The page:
A Hypoxia Transcriptomic Signature Predicting Benefit from Hypoxia-modifying Treatment for High Risk Bladder Cancer Patients
Session type: Oral
Hypoxia modification improves overall survival (OS) in muscle invasive bladder cancer patients who undergo radical radiotherapy. There is evidence that hypoxic tumours benefit most from hypoxia modification. The study aimed to identify or derive a hypoxia gene signature that predicts benefit from hypoxia-modifying treatment in bladder cancer.
Bladder cancer transcriptomic data were available from public datasets and generated for 143 tumour samples from the BCON phase III trial of radiotherapy (RT) alone or with carbogen and nicotinamide (CON) using Affymetrix Human 1.0 Exon ST arrays. Published hypoxia signatures were tested. A novel signature was then derived by identifying candidate hypoxia genes from the literature and evaluating their bladder cancer specificity in the publically available datasets. A gene co-expression network was built and hub genes identified to generate a signature.
None of the published hypoxia signatures were prognostic in public datasets or predicted benefit from hypoxia modification in BCON patients. A novel 17-gene signature was derived and cross validated by showing its prognostic significance in a surgical cohort. The signature was then independently validated in BCON patients. Patients categorised as high- versus low-hypoxia by the signature had a poor overall survival following radiotherapyalone (HR 2.80, 95% CI 1.48-5.32, P=0.0016). The signature also predicted benefit from CON with high-hypoxia patients receiving CON having a better overall survival than those receiving radiotherapy alone (HR 0.44, 95% CI 0.24-0.82, P=0.01). Prognostic and predictive significance remained after adjusting for clinicopathological variables (including gender, necrosis, age, stage and carcinoma in situ).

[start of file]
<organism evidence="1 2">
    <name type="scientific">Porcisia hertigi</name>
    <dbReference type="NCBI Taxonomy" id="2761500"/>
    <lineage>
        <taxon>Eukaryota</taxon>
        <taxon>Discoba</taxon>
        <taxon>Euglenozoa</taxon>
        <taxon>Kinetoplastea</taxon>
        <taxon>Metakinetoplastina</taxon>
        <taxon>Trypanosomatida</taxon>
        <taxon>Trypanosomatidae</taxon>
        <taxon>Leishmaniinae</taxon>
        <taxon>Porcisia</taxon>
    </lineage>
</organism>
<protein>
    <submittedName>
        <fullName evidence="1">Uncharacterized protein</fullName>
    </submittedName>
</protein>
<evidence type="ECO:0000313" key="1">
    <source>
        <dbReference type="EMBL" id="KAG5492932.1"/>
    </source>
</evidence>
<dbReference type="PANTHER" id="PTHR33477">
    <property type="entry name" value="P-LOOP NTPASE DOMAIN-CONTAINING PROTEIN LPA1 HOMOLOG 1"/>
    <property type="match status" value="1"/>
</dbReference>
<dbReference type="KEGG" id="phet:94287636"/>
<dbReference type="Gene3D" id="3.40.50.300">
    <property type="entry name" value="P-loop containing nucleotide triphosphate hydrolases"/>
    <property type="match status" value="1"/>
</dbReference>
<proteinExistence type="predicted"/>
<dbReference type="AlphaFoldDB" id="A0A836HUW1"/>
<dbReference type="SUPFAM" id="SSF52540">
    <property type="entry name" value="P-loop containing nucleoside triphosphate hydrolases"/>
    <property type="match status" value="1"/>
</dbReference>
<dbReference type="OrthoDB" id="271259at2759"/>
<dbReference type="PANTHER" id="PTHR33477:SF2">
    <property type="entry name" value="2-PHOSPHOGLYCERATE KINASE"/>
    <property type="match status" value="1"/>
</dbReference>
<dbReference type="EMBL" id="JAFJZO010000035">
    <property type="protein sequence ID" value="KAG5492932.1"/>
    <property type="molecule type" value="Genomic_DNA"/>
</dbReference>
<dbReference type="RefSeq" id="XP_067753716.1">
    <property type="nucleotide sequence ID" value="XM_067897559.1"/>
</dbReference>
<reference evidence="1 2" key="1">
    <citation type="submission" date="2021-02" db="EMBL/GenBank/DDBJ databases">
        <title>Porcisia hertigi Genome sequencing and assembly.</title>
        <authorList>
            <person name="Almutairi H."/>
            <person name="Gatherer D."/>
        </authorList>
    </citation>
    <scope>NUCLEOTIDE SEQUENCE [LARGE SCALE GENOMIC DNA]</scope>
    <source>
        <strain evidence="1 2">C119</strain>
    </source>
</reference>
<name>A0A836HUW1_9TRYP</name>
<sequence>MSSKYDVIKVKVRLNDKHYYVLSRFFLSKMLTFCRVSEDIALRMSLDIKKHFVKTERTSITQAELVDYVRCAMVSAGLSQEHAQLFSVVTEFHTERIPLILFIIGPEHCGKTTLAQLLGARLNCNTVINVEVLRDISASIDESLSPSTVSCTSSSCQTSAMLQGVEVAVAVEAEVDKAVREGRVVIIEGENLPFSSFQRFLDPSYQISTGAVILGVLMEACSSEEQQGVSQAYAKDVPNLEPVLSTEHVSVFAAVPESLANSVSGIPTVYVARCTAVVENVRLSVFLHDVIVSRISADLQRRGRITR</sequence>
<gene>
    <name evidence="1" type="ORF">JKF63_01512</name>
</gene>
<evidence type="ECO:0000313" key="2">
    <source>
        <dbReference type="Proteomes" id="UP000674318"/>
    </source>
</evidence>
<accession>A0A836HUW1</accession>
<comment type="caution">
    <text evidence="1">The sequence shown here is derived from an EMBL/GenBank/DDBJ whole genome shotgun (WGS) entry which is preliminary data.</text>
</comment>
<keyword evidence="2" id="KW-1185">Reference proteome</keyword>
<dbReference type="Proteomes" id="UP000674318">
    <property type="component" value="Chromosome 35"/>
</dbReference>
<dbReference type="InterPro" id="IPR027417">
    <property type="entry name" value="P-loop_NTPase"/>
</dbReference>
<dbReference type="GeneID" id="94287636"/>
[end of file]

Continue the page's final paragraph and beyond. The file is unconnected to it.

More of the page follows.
A 17-gene hypoxia signature has strong and independent prognostic and predictive value and has potential for individualising the treatment of patients with muscle invasive bladder cancer.